Earlier today, another friend posted about anti-Semitic demonstrations including cries of "Send the Jews back to Birkenau" and Jews being barricaded in a synagogue by an angry mob outside.
Investigators are still picking through the wreckage of a passenger airliner not at all unlike the one I was on one week ago today.
Children playing soccer in Gaza have been killed in a battle they didn't choose.
Christian families are fleeing Iraq after being told they must convert or be killed.
Circumstances in many Central American countries are so dire that parents are sending their children unaccompanied to seek asylum in the United States. The pictures of those children sleeping in holding cells, piled together like puppies, are heart-wrenching.
It seems like absolutely at every turn, there is tragedy, trauma, and the victimization of the innocent. Perhaps even more frightening?
We've seen it all before.
About ten days ago, I had a moment I will never forget. We spend our first day in Cambodia on cultural awareness, which includes visiting a memorial to the victims of the Cambodian genocide of the 1970's. At the Tuol Sleng Genocide Museum, there are rows upon rows upon rows of photographs of the victims who passed through the walls of that detention center. Most of them were taken on to the Killing Fields where they were brutally slaughtered and left in shallow graves.
Several days later, I was in a tiny Phnom Penh classroom with very little air circulation, sweat dripping from my face as I tied hundreds of braided headbands made from tshirt scraps onto beautiful raven-haired children. I remember stooping down at one tiny table, tying a headband onto a beaming little boy. I glanced up and locked eyes with the boy sitting beside him. He smiled shyly and it hit me:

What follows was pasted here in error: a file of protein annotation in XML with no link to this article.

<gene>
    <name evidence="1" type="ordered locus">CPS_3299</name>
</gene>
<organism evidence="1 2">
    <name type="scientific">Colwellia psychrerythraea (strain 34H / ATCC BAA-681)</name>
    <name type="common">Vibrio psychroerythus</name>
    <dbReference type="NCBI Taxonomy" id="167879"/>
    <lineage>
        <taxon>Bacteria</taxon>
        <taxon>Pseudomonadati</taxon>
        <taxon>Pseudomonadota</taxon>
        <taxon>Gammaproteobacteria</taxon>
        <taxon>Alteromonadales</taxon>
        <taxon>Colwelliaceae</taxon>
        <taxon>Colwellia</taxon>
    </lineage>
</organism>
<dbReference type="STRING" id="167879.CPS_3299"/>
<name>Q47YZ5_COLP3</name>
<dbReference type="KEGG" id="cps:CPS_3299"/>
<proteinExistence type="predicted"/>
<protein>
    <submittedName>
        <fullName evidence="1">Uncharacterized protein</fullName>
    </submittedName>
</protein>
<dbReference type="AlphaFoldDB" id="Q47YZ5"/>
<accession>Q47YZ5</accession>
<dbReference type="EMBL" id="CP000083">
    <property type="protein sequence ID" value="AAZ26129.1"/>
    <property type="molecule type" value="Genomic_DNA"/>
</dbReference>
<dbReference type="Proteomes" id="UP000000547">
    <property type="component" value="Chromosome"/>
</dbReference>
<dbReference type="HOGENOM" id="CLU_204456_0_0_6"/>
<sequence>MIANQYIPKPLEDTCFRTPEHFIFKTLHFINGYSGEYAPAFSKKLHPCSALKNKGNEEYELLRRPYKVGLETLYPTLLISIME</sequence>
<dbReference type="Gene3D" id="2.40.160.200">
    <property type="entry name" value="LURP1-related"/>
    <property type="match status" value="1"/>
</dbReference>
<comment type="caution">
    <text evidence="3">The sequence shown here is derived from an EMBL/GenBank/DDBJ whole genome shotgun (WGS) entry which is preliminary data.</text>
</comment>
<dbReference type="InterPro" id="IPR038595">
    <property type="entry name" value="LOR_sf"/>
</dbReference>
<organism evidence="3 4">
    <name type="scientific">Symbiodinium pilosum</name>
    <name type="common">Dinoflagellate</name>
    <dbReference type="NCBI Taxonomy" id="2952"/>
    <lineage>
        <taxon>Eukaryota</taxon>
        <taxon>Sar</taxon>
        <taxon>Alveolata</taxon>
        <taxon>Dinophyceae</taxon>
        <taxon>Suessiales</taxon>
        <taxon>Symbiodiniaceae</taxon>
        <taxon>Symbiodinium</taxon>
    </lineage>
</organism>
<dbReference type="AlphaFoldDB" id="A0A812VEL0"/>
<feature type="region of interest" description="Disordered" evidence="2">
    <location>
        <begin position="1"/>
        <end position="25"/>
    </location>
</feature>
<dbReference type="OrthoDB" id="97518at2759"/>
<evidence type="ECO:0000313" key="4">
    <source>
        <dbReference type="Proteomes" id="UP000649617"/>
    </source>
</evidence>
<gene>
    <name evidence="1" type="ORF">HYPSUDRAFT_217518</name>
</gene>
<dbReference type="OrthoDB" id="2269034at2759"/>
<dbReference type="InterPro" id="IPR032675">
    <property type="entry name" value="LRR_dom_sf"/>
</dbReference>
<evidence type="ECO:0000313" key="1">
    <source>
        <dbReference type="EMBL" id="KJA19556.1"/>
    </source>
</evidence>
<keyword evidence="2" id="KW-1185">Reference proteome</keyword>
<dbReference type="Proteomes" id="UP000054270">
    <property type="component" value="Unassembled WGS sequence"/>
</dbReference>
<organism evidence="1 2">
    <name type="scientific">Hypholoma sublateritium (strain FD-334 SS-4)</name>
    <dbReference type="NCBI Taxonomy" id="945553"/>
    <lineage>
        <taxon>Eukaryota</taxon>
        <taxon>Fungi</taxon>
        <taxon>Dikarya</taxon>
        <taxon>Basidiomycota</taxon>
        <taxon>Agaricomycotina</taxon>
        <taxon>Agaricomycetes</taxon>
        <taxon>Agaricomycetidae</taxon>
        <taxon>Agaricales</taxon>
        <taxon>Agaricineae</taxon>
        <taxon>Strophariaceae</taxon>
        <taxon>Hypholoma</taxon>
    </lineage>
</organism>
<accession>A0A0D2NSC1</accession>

These were the faces of that genocide.
I just looked into his deep, brown eyes and thanked God that he was here, in 2014, instead of there, in 1976. But who's to say that at some point, those scenes won't be repeated in Cambodia and he won't be part of them? Who would ever imagine that in 2014, cries of "Send the Jews back to Birkenau!" would fill modern streets? Who would believe that the words of Nazi Germany in 1937, "Turn over all valuables and goods, you may leave only with the clothes on your back, " would be repeated in Iraq in 2014 to Christian families in Mosul?
Man has such a deep capacity for evil. Societies are so frail. Governments are so fragile. The messages that have come out of the past week are so appalling. And if you think about it too much, it will debilitate you. It will haunt you. It will cause you to stay up long past the hour in which you should sleep, worrying, wondering what can be done.
I don't know, other than prayer, what I can do for this hurting world from here. But I do know that I've been entrusted with a little corner of it, and it's my responsibility to do whatever I can in my little corner to make things easier for someone else. So, on days like yesterday and today when some efforts seem too much, when I really consider how easy it would be to let it all go, to quit scrambling and pushing and holding on, I will think about that little face on the other side of the world. I will remember that, though I can't fix anything, I can keep on with the efforts I am involved with here to try and provide a small measure of encouragement for some in my corner. I can't stop bullets or missiles or violence. But I can help provide some laughter in the lives of some foster kids for a week in the summer. And so I'll send some more emails and I'll design another shirt and I'll pester my facebook friends some more and together we will raise a portion of funds for that week in 2015. And maybe by then, this world will have calmed down and healed a little bit.